As more companies engage in nationwide and worldwide business, the need to exchange PDFs with partners and customers to obtain signatures increases. Unfortunately, PDF signatures are vulnerable to several attacks, such as universal signature forgery, signature exclusion, and incremental update abuse. These attacks allow document contents to be modified after the document was digitally signed, without invalidating the cryptographic signature. When companies rely on the electronic signing of legal documents, they must be able to prevent the manipulation those PDFs and provide proof of the e-signature’s integrity.
This integrity issue can be resolved using the immutability of public blockchains to ensure that PDFs are not manipulated after they are signed. By notarizing a PDF on a blockchain, a company can demonstrate to their partners and customers that the PDF has not been manipulated after it was signed. In cases where a party might have reason to dispute when a document was signed in relation to other events, the capability to prove information and signature integrity is particularly important. For example, when two companies hold separate documents providing them with competing rights to a digital or real-world property, the signing date of each of these contracts becomes very important. These signatures are called “trustless” because they minimize the trust required by the involved parties to believe that the PDF and signatures therein have not been manipulated.
Protecting from data manipulation
Every day, more businesses are collecting and storing data and using that data to make important business decisions, often using artificial intelligence to make those decisions faster and with greater accuracy. However, those same AI systems can be mislead by bad actors manipulating the source data, causing the AI to make bad decisions. So, even though data backup and replication technologies make it easy to recover lost data, how can users know when restoration is the correct course of action? How do users know that the backed-up data hasn’t been tampered with and that the restored data is still accurate and uncorrupted? By using blockchain-enabled notarization in combination with data storage, businesses can better trust their data and, by extension, the AI-assisted decisions based on that data, knowing that their data stored in the cloud cannot be surreptitiously manipulated.
The immutability provided by public blockchains promotes users’ trust in the integrity of stored data. Any data update can be automatically notarized on a public blockchain, producing immutable certificates, and AI systems can consult these certificates, detecting unauthorized changes to the working copy of data or, better yet, providing hard evidence that the data has not been changed. In the case of data restoration, AI systems can restore a signed stored replica, ensuring that the restored data matches the last-known working version. And because the data itself is not stored on the blockchain, all of this happens without the data ever leaving its original location in cloud storage, preserving the confidentiality and access controls of the data and storage system while protecting the data integrity.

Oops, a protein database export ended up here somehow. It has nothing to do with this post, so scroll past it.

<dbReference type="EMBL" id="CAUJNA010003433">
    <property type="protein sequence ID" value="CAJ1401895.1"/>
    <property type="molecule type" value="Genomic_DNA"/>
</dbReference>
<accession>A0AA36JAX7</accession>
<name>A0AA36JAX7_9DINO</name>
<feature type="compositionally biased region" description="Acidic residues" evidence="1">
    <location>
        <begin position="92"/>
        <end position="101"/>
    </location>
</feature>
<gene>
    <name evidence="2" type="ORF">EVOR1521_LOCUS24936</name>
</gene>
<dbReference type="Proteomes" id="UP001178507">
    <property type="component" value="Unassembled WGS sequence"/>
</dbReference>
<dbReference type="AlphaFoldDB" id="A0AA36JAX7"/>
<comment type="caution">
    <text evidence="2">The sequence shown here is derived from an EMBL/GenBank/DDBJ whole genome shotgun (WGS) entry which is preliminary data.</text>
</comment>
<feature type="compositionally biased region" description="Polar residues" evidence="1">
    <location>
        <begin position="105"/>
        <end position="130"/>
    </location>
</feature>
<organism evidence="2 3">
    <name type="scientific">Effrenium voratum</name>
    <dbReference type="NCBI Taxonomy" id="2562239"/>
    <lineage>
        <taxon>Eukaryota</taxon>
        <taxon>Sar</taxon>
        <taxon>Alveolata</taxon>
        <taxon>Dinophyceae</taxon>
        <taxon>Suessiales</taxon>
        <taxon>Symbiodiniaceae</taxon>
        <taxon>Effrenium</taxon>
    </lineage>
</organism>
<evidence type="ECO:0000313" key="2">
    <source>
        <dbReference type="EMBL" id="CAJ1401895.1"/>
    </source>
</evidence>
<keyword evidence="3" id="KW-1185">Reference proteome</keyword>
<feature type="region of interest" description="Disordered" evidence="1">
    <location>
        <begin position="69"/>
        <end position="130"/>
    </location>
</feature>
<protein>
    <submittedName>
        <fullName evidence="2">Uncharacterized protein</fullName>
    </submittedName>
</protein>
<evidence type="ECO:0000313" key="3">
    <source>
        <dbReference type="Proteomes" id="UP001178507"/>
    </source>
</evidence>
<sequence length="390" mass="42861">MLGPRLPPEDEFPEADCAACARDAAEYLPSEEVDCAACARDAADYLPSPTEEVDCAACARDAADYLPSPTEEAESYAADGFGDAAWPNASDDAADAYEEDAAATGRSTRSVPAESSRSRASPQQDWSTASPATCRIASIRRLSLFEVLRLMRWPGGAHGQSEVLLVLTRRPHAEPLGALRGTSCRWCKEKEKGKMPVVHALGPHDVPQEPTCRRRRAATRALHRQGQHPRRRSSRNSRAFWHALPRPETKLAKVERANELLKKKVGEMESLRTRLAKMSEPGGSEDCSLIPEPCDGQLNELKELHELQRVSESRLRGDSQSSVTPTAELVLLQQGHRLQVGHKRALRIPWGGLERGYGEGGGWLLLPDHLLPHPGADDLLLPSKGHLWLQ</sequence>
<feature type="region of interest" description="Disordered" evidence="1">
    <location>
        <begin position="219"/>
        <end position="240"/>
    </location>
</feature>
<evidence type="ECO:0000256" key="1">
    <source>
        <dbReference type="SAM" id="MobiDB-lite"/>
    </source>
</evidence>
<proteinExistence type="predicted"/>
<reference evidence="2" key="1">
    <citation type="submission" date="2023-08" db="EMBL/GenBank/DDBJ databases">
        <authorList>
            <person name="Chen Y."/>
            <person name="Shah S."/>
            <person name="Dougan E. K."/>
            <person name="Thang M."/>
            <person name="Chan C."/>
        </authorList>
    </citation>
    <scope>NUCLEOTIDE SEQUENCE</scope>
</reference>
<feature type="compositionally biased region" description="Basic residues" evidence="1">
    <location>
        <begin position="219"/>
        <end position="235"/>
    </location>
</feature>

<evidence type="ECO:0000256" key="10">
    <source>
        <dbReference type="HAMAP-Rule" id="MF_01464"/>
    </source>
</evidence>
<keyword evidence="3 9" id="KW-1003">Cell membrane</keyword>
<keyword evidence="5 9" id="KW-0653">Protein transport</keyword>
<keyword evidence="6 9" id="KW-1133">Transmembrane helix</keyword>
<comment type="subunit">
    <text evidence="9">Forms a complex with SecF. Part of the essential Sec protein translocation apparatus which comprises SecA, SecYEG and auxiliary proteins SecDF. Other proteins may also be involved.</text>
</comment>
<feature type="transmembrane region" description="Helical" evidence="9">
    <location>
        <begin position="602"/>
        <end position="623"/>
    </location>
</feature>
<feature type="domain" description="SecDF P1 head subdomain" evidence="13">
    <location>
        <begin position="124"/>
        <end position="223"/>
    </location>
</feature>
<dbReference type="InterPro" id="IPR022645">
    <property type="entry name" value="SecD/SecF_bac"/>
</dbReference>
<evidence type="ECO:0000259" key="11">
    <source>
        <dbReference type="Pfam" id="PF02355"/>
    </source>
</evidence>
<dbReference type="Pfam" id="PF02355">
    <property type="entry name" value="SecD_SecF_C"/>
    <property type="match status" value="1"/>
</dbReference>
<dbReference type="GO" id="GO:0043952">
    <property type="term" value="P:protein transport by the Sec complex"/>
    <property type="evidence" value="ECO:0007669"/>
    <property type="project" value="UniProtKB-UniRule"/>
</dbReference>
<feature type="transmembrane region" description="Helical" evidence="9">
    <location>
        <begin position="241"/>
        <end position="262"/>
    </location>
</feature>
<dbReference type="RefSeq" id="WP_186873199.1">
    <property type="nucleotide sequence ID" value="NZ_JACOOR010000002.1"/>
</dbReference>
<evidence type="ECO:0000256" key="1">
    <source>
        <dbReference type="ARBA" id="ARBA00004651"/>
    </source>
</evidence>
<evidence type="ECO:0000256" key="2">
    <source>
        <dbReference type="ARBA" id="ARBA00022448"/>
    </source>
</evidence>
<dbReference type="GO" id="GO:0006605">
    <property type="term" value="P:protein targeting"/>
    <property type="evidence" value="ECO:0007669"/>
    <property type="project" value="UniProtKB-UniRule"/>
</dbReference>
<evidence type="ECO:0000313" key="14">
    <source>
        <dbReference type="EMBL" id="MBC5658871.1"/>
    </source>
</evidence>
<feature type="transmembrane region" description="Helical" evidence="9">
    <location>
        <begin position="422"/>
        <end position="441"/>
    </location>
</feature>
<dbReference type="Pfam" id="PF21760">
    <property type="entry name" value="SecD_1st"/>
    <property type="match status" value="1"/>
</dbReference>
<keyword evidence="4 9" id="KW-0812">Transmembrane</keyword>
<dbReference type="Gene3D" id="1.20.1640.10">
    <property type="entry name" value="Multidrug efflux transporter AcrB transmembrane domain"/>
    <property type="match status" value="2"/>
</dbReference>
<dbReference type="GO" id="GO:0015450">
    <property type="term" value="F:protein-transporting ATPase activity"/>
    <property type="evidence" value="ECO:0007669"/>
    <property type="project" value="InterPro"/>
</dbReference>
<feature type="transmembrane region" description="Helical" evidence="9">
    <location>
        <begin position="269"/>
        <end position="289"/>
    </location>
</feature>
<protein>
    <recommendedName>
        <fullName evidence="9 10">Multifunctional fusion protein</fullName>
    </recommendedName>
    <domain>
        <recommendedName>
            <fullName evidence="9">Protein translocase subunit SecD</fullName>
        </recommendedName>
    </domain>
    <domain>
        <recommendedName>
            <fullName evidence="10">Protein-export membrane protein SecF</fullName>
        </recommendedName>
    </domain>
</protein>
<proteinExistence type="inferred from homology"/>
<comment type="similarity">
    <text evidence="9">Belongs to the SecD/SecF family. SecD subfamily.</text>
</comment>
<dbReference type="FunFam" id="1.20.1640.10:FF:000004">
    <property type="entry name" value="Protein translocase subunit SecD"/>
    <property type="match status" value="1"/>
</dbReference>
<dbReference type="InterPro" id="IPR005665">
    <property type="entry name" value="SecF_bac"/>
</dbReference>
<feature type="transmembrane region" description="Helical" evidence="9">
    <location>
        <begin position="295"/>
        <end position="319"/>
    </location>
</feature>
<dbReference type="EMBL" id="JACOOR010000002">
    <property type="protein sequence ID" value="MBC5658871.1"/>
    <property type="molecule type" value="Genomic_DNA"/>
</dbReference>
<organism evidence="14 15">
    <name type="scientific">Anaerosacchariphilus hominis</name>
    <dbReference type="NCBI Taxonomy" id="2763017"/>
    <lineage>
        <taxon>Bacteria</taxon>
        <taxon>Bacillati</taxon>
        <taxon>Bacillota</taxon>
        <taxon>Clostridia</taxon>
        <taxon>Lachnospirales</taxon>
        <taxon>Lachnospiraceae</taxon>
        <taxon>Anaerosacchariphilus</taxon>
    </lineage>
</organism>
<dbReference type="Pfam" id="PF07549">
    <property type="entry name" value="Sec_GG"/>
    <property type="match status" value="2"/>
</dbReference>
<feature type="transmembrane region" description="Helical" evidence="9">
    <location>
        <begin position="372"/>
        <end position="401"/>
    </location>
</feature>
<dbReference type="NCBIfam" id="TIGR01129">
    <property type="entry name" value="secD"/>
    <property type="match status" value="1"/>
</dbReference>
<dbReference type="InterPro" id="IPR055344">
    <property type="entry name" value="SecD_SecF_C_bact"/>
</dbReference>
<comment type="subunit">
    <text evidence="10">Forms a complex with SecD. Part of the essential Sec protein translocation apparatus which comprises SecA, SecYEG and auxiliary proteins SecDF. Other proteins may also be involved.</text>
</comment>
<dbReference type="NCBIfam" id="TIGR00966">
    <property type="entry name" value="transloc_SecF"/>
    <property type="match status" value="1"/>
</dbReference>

Detection of data manipulation
In addition to preventing data manipulation, businesses may also want to detect data manipulation and deletion as part of its security review processes. The detection of surreptitiously manipulated or deleted data is an important factor in determining whether a security system has been compromised either by an external or internal attacker. Just knowing that your data storage has been attacked and when it was attacked could be the critical piece of evidence needed to stop an attack early and to limit the damage to company data and, most importantly, customer trust.
Companies can use the immutability provided by public blockchains to detect the manipulation of data. When a company signs all of its relevant files on the blockchain, it creates a one-to-one correspondence between the files and their signatures. If a file is manipulated, the blockchain signature will not match. In the case of deletion, there is no corresponding signature indicating a deletion. Manipulation can be detected by periodically checking the correspondence between files and signatures. By consulting the timestamp of a mismatched signature, companies can establish the earliest possible date for the manipulation. Finally, when files are removed from the system, deletion events must correspond to signatures that record the deletion, and can contain elements to record who deleted the file. In this way, a company may not only detect unauthorized file manipulation, but can also prevent bad actors from deleting files with leaving a trace.
How can BLOCKY help?
At BLOCKY, our mission is to help people trust data. To help achieve this trust, we have developed a client API that signs files on a blockchain and then verifies those signatures. By using our API, startups can sign and verify their data and build trust with their customers by ensuring that the integrity of customer data.
If you want to learn more about building blockchain-based features into your products and services with BLOCKY, visit us at https://www.blocky.rocks/.